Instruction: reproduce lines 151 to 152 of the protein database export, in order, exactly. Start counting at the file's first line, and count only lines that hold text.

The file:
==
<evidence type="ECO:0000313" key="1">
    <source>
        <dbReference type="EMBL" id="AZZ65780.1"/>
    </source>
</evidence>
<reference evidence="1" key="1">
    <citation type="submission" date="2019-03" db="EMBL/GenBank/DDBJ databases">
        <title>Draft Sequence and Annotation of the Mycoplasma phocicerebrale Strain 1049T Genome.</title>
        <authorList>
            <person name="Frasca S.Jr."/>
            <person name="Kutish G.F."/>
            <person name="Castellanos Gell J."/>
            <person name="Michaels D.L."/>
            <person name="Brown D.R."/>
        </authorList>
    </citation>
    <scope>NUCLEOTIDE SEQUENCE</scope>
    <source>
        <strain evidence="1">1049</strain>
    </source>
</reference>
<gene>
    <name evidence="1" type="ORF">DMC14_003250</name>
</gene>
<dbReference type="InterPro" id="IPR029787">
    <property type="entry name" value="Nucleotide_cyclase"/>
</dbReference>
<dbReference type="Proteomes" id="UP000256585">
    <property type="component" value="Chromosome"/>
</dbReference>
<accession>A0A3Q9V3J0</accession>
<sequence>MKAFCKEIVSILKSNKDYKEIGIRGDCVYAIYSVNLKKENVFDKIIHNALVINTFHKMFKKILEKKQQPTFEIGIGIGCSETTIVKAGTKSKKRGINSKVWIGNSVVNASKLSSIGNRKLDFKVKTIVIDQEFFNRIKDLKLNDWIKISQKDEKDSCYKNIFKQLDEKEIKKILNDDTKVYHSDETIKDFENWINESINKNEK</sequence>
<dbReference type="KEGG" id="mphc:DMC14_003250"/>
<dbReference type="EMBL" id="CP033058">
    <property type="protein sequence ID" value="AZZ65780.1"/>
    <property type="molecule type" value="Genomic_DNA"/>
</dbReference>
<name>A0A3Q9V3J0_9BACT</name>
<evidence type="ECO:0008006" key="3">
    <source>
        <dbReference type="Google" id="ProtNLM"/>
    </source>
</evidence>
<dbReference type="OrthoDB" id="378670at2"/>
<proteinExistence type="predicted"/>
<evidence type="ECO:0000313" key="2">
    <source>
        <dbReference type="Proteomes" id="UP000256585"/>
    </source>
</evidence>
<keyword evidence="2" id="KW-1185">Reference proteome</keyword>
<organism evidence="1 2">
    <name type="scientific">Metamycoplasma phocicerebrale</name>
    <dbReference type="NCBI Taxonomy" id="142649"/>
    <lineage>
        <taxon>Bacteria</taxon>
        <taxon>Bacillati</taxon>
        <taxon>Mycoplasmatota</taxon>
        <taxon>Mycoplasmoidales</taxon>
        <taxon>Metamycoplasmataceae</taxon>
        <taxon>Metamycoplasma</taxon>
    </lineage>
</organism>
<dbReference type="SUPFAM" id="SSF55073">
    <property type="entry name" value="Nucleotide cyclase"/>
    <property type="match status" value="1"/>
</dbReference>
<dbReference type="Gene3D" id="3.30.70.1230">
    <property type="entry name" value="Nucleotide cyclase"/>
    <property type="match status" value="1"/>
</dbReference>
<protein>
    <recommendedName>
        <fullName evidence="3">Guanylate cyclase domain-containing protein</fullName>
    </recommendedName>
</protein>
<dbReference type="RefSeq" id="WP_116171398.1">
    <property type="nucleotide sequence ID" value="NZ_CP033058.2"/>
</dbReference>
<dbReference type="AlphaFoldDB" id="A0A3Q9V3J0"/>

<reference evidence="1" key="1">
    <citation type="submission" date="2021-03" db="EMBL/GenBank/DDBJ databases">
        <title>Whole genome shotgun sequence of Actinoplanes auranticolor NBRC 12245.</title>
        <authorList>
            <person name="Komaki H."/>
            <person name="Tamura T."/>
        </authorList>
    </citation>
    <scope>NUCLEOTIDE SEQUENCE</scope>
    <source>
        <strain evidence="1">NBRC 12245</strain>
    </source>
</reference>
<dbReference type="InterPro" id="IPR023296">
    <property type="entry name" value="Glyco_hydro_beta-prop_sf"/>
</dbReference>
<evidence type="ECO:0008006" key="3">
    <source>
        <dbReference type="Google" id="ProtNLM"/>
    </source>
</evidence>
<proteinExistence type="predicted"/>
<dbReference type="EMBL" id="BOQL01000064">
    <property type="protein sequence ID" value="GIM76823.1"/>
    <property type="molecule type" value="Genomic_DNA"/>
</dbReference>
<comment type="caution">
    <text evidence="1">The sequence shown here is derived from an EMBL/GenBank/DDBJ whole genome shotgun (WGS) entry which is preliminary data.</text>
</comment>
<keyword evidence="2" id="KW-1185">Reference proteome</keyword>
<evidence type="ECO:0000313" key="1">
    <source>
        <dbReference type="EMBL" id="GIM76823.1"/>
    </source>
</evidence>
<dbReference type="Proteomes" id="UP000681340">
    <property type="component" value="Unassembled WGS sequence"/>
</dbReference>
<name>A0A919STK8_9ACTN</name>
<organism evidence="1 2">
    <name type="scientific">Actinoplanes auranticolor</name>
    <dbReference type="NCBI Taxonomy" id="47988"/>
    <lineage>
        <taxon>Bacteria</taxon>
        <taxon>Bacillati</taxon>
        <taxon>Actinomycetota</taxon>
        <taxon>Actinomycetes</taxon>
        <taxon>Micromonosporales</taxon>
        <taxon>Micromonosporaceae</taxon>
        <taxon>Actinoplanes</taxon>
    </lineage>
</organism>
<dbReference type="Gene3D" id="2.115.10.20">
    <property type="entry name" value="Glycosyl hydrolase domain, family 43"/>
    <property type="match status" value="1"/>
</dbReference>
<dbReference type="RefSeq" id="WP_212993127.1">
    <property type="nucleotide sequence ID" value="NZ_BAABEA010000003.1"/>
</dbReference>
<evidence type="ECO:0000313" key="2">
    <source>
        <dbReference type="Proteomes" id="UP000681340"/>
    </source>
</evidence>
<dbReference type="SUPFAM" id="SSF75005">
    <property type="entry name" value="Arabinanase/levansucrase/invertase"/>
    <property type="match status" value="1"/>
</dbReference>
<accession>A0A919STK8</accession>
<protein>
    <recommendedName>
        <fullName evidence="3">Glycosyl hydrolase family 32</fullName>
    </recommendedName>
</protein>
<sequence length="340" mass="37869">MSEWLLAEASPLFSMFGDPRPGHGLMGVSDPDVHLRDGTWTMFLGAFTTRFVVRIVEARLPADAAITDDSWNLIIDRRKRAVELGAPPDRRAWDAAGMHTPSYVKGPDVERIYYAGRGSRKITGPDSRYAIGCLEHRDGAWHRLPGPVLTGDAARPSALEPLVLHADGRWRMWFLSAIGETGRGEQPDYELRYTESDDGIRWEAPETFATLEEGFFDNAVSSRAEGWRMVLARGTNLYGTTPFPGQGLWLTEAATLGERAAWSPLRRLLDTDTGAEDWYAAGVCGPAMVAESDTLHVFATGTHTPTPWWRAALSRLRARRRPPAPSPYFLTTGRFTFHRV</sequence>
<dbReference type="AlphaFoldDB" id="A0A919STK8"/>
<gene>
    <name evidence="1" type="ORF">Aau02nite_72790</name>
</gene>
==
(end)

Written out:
    <recommendedName>
        <fullName evidence="3">Glycosyl hydrolase family 32</fullName>